But at least we paid lip service to (even while often violating) the notion that wars should be waged only when absolutely imperative to defending the nation against imminent threats. We largely don't even bother to do that any more. Consider today's defense of the war in Afghanistan from the war-loving Washington Post Editorial Page. Here's their argument for why we should continue to wage war there:
Yet if Mr. Obama provides adequate military and civilian resources, there's a reasonable chance the counterinsurgency approach will yield something better than stalemate, as it did in Iraq.
Does that sound like a stirring appeal to urgent national security interests? Why should we continue to kill both Afghan civilians and our own troops and pour billions of dollars into that country indefinitely? Because "there's a reasonable chance the counterinsurgency approach will yield something better than stalemate." One can almost hear the yawning as the Post Editors call for more war.
Ouch. Of course, he's right. This exactly the sort of open-ended language of commitment that plagues our discourse regarding the wars in Iraq and Afghanistan. "Reasonable chance the counterinsurgency approach will yield something better than stalemate" is a notch above "we can't afford to lose" rhetorically, but it's at the same level logically. What chance is "reasonable"? Eighty percent? Thirty? Any? What "something" is "better than a stalemate"? The Taliban controlling half of Afghanistan? A quarter? Pakistan only? And if you think officials in the Obama administration are talking in more concrete terms than this, then you my friend are naive. This is how we've been fighting wars since Korea; the "pure" 1991 Gulf War was the exception, not the rule.
And as has become depressingly common, an airstrike in Afghanistan has killed at least eighty civilians, all to achieve the dubious military goal of blowing up a couple of stolen fuel trucks. Spencer Ackerman is wondering if we even know how to achieve specific goals in Afghanistan such as not turning Afghans against us:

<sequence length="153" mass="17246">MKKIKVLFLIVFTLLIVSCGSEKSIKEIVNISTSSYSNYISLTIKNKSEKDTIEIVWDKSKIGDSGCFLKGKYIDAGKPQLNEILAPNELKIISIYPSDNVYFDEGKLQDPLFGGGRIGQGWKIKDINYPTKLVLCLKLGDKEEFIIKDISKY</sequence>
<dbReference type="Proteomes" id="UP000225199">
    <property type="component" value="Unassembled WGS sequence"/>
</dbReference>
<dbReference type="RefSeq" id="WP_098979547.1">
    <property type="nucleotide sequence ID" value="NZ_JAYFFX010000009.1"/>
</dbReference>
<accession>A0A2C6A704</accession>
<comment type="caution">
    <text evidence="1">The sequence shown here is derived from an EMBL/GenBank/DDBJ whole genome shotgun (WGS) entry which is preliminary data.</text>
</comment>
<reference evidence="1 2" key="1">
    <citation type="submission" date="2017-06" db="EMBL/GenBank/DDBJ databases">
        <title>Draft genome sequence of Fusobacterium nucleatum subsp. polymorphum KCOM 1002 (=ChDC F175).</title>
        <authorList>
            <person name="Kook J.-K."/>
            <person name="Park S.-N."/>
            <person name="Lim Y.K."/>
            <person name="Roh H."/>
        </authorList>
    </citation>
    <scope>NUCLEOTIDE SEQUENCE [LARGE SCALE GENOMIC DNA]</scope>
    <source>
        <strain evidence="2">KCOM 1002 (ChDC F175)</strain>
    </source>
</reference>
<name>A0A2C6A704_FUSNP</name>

McChrystal has already restricted airstrikes in Afghanistan. This one still happened. And it caused a civilian death count that, if history is any guide, will be revised upward. After each of these airstrikes, there are lots of promises to fix what went wrong, and still this one happened. Any military commander will say that he or she can’t completely rule out the tool of airstrikes. But if avoiding civilian casualties and protecting the population from violence really is the preeminent goal of the Afghanistan war, and if McChrystal believes that Afghan sentiment really is strategically decisive, then as absurd as it may seem, the logic of counterinsurgency really does point to ruling them out. There is no reset button to be hit on an eight-year war. The legacy of years of U.S. and NATO airstrikes and the civilian casualties they have caused hovers like a shadow over today’s Kunduz attack.
Don't get me wrong. I'm not out on the war...yet. But I am out on the sort of counterinsurgency "strategy" that relies on airstrikes to achieve minor military victories, and I'm definitely out on editors and pundits encouraging us to remain committed to Afghanistan because there's some chance that something might still go right in the end. Soldiers should be made to die for less fuzzy goals.